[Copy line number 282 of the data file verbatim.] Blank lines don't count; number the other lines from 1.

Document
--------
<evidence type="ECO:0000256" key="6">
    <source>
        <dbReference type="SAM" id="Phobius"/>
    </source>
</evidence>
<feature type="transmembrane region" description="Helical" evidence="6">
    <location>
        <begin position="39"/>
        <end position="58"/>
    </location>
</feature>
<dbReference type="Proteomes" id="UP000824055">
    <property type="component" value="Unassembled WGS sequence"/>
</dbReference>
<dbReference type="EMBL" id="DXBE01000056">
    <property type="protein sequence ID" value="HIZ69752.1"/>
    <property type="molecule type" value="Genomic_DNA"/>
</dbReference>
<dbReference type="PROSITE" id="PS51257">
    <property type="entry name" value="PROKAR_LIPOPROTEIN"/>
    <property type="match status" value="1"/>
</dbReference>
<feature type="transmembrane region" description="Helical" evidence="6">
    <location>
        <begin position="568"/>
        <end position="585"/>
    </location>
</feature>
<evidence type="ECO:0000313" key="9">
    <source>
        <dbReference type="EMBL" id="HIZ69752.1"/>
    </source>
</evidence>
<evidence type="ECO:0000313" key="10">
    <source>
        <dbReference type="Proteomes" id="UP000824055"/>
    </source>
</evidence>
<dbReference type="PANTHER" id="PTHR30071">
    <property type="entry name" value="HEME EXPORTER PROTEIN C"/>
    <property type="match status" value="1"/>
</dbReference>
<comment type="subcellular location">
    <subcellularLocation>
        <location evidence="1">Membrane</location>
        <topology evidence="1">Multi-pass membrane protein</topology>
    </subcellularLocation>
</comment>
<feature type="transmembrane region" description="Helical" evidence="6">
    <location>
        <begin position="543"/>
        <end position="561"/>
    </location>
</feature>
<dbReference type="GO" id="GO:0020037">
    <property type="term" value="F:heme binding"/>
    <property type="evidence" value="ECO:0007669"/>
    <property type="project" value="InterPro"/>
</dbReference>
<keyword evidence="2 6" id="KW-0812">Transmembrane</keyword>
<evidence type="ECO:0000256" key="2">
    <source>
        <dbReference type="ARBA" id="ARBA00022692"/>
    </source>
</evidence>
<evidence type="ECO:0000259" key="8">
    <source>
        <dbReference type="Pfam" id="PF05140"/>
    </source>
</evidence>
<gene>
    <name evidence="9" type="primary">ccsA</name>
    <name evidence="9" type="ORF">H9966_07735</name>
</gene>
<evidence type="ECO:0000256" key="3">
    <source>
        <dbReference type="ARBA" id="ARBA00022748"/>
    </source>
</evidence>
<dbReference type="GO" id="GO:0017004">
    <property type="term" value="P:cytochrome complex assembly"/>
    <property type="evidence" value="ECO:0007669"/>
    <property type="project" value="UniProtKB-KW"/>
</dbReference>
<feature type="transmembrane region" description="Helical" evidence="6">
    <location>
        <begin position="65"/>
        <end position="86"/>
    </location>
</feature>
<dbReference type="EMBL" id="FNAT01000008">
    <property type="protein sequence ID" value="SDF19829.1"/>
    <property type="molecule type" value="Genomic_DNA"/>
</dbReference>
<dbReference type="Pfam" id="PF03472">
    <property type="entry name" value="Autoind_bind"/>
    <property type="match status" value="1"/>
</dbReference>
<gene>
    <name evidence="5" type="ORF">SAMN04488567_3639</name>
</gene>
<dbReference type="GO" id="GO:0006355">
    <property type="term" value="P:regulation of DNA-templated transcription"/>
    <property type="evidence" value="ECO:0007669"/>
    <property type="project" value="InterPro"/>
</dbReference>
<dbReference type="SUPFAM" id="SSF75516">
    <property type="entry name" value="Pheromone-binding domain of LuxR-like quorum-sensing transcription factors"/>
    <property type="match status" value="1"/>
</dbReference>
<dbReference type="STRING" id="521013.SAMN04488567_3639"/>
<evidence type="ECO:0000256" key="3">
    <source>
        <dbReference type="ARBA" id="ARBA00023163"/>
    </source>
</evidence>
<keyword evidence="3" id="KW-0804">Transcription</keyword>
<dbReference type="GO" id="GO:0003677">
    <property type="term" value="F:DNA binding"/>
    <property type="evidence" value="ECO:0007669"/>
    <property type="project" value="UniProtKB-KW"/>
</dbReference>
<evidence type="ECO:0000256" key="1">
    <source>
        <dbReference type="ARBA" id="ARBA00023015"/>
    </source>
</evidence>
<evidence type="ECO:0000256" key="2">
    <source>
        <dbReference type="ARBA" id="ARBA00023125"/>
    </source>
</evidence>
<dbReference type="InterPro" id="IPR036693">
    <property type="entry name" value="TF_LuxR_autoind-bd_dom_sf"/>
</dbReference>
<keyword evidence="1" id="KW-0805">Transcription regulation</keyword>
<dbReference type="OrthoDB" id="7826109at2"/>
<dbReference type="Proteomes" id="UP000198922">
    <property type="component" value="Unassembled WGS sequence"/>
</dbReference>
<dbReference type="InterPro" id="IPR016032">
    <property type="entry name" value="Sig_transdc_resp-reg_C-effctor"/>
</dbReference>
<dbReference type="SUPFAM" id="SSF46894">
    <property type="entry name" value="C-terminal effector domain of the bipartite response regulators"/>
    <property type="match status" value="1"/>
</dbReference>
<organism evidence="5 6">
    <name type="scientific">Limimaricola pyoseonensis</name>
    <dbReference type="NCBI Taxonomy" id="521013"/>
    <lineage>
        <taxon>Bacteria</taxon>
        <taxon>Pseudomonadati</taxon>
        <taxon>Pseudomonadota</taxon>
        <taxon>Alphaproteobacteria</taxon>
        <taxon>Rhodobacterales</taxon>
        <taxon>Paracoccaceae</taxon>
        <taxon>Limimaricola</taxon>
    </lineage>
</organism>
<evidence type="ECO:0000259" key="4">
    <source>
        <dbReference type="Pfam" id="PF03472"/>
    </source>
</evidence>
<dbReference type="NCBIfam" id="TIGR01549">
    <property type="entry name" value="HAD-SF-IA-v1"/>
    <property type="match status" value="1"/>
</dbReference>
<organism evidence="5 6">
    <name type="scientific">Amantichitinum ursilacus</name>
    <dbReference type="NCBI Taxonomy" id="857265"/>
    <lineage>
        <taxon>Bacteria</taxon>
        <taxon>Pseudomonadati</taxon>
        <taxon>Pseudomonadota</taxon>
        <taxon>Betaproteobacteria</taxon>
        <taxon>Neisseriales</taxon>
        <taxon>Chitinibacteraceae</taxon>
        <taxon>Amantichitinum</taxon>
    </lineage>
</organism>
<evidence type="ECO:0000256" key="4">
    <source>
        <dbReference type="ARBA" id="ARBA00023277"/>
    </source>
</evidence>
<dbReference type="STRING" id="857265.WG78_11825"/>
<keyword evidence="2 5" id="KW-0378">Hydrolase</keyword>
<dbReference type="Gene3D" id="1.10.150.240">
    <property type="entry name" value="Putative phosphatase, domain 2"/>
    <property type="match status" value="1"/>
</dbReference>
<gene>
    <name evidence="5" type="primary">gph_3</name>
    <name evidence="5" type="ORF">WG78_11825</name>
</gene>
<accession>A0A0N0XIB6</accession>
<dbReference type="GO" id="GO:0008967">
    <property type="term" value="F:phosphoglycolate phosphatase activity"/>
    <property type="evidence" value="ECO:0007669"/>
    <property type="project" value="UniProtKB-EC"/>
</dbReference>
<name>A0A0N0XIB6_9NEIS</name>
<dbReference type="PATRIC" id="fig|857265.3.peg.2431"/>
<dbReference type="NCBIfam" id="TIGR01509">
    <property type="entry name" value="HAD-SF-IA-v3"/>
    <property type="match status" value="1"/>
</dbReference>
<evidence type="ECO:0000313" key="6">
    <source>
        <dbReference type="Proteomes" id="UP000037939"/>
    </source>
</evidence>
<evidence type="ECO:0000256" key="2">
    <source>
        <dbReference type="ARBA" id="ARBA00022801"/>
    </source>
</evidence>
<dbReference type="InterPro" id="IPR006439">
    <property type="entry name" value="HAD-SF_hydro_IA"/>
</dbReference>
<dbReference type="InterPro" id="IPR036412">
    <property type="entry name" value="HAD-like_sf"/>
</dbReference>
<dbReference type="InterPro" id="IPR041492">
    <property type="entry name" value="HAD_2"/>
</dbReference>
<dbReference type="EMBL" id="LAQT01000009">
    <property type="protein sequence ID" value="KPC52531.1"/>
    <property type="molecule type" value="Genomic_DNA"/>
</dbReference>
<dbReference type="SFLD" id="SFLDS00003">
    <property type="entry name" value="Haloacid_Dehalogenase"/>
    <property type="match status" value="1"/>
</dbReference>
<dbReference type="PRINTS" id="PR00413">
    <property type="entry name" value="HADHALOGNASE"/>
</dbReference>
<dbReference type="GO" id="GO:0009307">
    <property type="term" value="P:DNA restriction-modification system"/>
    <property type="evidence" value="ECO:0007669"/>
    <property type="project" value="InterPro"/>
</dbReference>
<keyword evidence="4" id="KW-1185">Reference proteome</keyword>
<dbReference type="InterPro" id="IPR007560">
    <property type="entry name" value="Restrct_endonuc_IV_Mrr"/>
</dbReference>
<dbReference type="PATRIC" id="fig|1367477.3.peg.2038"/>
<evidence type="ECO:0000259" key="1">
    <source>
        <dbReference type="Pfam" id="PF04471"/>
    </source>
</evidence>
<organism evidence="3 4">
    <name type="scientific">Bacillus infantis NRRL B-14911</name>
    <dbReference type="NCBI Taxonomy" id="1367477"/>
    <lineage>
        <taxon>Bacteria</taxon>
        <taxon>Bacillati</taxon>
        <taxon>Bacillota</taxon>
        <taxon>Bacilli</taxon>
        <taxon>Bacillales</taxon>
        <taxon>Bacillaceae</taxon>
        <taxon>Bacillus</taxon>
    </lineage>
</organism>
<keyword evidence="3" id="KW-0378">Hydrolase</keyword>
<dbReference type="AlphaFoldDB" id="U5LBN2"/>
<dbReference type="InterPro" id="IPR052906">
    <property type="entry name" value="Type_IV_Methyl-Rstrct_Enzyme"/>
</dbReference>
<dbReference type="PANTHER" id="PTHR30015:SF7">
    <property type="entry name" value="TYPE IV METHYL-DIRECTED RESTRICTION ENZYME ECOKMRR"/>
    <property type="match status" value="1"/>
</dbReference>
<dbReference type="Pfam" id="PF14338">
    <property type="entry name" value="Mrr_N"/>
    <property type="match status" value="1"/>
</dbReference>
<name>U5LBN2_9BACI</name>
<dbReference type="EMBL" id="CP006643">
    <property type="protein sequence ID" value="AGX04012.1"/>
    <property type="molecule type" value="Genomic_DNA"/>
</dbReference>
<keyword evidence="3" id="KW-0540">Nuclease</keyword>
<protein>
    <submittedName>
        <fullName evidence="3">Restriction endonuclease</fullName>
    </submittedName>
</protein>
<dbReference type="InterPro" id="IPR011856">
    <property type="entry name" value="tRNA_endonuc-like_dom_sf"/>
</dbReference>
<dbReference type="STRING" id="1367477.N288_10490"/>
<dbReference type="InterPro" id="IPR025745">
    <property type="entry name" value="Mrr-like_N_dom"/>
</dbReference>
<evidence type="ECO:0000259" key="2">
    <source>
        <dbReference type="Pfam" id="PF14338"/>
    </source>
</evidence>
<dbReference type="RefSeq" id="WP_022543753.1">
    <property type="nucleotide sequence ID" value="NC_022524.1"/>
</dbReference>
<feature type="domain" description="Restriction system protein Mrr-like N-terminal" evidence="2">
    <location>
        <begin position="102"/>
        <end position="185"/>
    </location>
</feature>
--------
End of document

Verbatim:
<dbReference type="EMBL" id="CP006643">